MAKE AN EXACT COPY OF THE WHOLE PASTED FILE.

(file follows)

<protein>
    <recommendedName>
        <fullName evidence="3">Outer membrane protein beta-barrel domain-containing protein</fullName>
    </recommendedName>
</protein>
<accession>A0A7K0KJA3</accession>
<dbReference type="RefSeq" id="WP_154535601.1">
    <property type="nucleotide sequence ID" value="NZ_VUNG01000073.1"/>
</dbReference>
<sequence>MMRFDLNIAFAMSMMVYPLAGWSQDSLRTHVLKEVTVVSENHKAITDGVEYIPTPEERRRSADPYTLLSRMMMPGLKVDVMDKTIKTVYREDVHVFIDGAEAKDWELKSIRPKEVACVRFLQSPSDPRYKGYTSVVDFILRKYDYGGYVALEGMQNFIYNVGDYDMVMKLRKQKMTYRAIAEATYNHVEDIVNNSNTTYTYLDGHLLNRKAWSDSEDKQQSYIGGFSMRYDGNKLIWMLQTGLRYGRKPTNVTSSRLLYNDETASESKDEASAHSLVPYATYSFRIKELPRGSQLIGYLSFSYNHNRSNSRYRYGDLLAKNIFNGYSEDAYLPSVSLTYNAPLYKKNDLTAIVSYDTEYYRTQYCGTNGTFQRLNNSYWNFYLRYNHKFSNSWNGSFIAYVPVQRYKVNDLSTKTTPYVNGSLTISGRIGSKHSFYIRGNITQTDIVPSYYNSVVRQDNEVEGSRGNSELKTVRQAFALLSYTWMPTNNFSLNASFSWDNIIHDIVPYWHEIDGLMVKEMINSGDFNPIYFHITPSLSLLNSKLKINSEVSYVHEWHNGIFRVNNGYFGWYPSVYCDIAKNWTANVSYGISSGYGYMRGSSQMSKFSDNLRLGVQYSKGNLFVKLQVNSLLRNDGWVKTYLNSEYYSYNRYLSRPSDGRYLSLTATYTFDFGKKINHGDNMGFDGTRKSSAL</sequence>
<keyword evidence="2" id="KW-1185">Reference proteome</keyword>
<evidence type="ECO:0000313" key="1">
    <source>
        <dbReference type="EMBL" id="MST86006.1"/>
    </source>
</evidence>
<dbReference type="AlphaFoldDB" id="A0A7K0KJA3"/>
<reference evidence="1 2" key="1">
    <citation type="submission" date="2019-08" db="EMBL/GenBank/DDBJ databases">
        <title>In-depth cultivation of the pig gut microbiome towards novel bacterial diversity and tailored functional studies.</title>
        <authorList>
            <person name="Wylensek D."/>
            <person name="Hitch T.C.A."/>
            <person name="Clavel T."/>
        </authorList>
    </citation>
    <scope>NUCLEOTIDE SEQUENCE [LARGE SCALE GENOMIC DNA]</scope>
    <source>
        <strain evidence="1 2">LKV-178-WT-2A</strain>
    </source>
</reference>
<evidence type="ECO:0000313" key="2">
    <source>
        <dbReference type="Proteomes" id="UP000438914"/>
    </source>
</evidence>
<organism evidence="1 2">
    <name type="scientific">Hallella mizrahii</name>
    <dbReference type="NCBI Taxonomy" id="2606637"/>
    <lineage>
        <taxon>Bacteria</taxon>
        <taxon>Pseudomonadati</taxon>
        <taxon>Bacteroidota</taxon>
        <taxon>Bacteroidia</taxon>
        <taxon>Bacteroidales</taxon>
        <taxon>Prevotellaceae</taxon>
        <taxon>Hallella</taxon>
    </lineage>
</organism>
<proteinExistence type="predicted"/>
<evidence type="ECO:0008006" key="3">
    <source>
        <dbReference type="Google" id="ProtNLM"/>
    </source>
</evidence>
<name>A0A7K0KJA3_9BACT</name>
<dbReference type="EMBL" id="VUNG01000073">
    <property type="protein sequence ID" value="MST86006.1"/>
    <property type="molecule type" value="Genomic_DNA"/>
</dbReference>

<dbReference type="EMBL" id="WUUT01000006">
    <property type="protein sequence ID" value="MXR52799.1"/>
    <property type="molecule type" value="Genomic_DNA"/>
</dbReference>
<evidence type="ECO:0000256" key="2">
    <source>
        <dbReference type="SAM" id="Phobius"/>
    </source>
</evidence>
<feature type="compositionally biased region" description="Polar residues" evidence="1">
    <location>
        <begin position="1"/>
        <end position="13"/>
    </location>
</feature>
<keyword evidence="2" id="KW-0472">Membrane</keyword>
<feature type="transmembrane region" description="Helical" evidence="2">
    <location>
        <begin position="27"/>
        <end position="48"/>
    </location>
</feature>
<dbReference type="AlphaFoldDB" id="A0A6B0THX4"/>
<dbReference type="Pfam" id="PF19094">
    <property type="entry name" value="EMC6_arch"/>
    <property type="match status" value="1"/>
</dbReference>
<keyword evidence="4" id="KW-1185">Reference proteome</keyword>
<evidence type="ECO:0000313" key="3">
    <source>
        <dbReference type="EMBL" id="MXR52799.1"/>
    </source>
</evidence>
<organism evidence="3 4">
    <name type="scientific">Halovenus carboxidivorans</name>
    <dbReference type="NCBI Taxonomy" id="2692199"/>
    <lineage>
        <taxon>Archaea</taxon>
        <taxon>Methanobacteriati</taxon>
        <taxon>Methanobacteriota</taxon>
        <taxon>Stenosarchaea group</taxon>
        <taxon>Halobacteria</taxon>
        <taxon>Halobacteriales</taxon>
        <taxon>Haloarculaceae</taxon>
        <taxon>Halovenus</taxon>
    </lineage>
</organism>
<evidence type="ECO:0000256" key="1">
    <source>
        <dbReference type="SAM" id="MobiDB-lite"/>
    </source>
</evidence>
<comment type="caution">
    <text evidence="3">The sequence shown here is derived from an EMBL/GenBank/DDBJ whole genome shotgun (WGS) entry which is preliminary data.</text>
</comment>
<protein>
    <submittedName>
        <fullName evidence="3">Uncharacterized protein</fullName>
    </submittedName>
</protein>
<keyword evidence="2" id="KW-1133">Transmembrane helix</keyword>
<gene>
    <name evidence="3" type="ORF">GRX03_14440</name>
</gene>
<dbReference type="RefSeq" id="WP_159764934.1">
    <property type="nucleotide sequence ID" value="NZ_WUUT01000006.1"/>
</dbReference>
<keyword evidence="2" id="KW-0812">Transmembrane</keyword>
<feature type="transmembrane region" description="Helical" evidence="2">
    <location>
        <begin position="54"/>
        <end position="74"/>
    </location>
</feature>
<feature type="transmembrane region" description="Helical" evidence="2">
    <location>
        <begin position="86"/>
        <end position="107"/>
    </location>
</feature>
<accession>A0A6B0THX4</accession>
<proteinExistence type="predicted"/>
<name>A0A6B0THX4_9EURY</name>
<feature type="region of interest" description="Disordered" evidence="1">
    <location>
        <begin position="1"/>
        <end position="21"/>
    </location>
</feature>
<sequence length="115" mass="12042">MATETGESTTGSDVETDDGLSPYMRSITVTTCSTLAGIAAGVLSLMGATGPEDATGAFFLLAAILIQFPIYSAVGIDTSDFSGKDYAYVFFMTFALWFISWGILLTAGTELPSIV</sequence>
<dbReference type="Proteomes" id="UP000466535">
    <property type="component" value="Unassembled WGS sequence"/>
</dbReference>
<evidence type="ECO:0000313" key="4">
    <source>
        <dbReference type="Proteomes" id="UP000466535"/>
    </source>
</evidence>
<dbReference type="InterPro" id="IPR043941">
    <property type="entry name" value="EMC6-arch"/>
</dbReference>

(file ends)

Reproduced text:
<protein>
    <recommendedName>
        <fullName evidence="3">Outer membrane protein beta-barrel domain-containing protein</fullName>
    </recommendedName>
</protein>
<accession>A0A7K0KJA3</accession>
<dbReference type="RefSeq" id="WP_154535601.1">
    <property type="nucleotide sequence ID" value="NZ_VUNG01000073.1"/>
</dbReference>
<sequence>MMRFDLNIAFAMSMMVYPLAGWSQDSLRTHVLKEVTVVSENHKAITDGVEYIPTPEERRRSADPYTLLSRMMMPGLKVDVMDKTIKTVYREDVHVFIDGAEAKDWELKSIRPKEVACVRFLQSPSDPRYKGYTSVVDFILRKYDYGGYVALEGMQNFIYNVGDYDMVMKLRKQKMTYRAIAEATYNHVEDIVNNSNTTYTYLDGHLLNRKAWSDSEDKQQSYIGGFSMRYDGNKLIWMLQTGLRYGRKPTNVTSSRLLYNDETASESKDEASAHSLVPYATYSFRIKELPRGSQLIGYLSFSYNHNRSNSRYRYGDLLAKNIFNGYSEDAYLPSVSLTYNAPLYKKNDLTAIVSYDTEYYRTQYCGTNGTFQRLNNSYWNFYLRYNHKFSNSWNGSFIAYVPVQRYKVNDLSTKTTPYVNGSLTISGRIGSKHSFYIRGNITQTDIVPSYYNSVVRQDNEVEGSRGNSELKTVRQAFALLSYTWMPTNNFSLNASFSWDNIIHDIVPYWHEIDGLMVKEMINSGDFNPIYFHITPSLSLLNSKLKINSEVSYVHEWHNGIFRVNNGYFGWYPSVYCDIAKNWTANVSYGISSGYGYMRGSSQMSKFSDNLRLGVQYSKGNLFVKLQVNSLLRNDGWVKTYLNSEYYSYNRYLSRPSDGRYLSLTATYTFDFGKKINHGDNMGFDGTRKSSAL</sequence>
<keyword evidence="2" id="KW-1185">Reference proteome</keyword>
<evidence type="ECO:0000313" key="1">
    <source>
        <dbReference type="EMBL" id="MST86006.1"/>
    </source>
</evidence>
<dbReference type="AlphaFoldDB" id="A0A7K0KJA3"/>
<reference evidence="1 2" key="1">
    <citation type="submission" date="2019-08" db="EMBL/GenBank/DDBJ databases">
        <title>In-depth cultivation of the pig gut microbiome towards novel bacterial diversity and tailored functional studies.</title>
        <authorList>
            <person name="Wylensek D."/>
            <person name="Hitch T.C.A."/>
            <person name="Clavel T."/>
        </authorList>
    </citation>
    <scope>NUCLEOTIDE SEQUENCE [LARGE SCALE GENOMIC DNA]</scope>
    <source>
        <strain evidence="1 2">LKV-178-WT-2A</strain>
    </source>
</reference>
<evidence type="ECO:0000313" key="2">
    <source>
        <dbReference type="Proteomes" id="UP000438914"/>
    </source>
</evidence>
<organism evidence="1 2">
    <name type="scientific">Hallella mizrahii</name>
    <dbReference type="NCBI Taxonomy" id="2606637"/>
    <lineage>
        <taxon>Bacteria</taxon>
        <taxon>Pseudomonadati</taxon>
        <taxon>Bacteroidota</taxon>
        <taxon>Bacteroidia</taxon>
        <taxon>Bacteroidales</taxon>
        <taxon>Prevotellaceae</taxon>
        <taxon>Hallella</taxon>
    </lineage>
</organism>
<proteinExistence type="predicted"/>
<evidence type="ECO:0008006" key="3">
    <source>
        <dbReference type="Google" id="ProtNLM"/>
    </source>
</evidence>
<name>A0A7K0KJA3_9BACT</name>
<dbReference type="EMBL" id="VUNG01000073">
    <property type="protein sequence ID" value="MST86006.1"/>
    <property type="molecule type" value="Genomic_DNA"/>
</dbReference>

<dbReference type="EMBL" id="WUUT01000006">
    <property type="protein sequence ID" value="MXR52799.1"/>
    <property type="molecule type" value="Genomic_DNA"/>
</dbReference>
<evidence type="ECO:0000256" key="2">
    <source>
        <dbReference type="SAM" id="Phobius"/>
    </source>
</evidence>
<feature type="compositionally biased region" description="Polar residues" evidence="1">
    <location>
        <begin position="1"/>
        <end position="13"/>
    </location>
</feature>
<keyword evidence="2" id="KW-0472">Membrane</keyword>
<feature type="transmembrane region" description="Helical" evidence="2">
    <location>
        <begin position="27"/>
        <end position="48"/>
    </location>
</feature>
<dbReference type="AlphaFoldDB" id="A0A6B0THX4"/>
<dbReference type="Pfam" id="PF19094">
    <property type="entry name" value="EMC6_arch"/>
    <property type="match status" value="1"/>
</dbReference>
<keyword evidence="4" id="KW-1185">Reference proteome</keyword>
<evidence type="ECO:0000313" key="3">
    <source>
        <dbReference type="EMBL" id="MXR52799.1"/>
    </source>
</evidence>
<organism evidence="3 4">
    <name type="scientific">Halovenus carboxidivorans</name>
    <dbReference type="NCBI Taxonomy" id="2692199"/>
    <lineage>
        <taxon>Archaea</taxon>
        <taxon>Methanobacteriati</taxon>
        <taxon>Methanobacteriota</taxon>
        <taxon>Stenosarchaea group</taxon>
        <taxon>Halobacteria</taxon>
        <taxon>Halobacteriales</taxon>
        <taxon>Haloarculaceae</taxon>
        <taxon>Halovenus</taxon>
    </lineage>
</organism>
<evidence type="ECO:0000256" key="1">
    <source>
        <dbReference type="SAM" id="MobiDB-lite"/>
    </source>
</evidence>
<comment type="caution">
    <text evidence="3">The sequence shown here is derived from an EMBL/GenBank/DDBJ whole genome shotgun (WGS) entry which is preliminary data.</text>
</comment>
<protein>
    <submittedName>
        <fullName evidence="3">Uncharacterized protein</fullName>
    </submittedName>
</protein>
<keyword evidence="2" id="KW-1133">Transmembrane helix</keyword>
<gene>
    <name evidence="3" type="ORF">GRX03_14440</name>
</gene>
<dbReference type="RefSeq" id="WP_159764934.1">
    <property type="nucleotide sequence ID" value="NZ_WUUT01000006.1"/>
</dbReference>
<keyword evidence="2" id="KW-0812">Transmembrane</keyword>
<feature type="transmembrane region" description="Helical" evidence="2">
    <location>
        <begin position="54"/>
        <end position="74"/>
    </location>
</feature>
<feature type="transmembrane region" description="Helical" evidence="2">
    <location>
        <begin position="86"/>
        <end position="107"/>
    </location>
</feature>
<accession>A0A6B0THX4</accession>
<proteinExistence type="predicted"/>
<name>A0A6B0THX4_9EURY</name>
<feature type="region of interest" description="Disordered" evidence="1">
    <location>
        <begin position="1"/>
        <end position="21"/>
    </location>
</feature>
<sequence length="115" mass="12042">MATETGESTTGSDVETDDGLSPYMRSITVTTCSTLAGIAAGVLSLMGATGPEDATGAFFLLAAILIQFPIYSAVGIDTSDFSGKDYAYVFFMTFALWFISWGILLTAGTELPSIV</sequence>
<dbReference type="Proteomes" id="UP000466535">
    <property type="component" value="Unassembled WGS sequence"/>
</dbReference>
<evidence type="ECO:0000313" key="4">
    <source>
        <dbReference type="Proteomes" id="UP000466535"/>
    </source>
</evidence>
<dbReference type="InterPro" id="IPR043941">
    <property type="entry name" value="EMC6-arch"/>
</dbReference>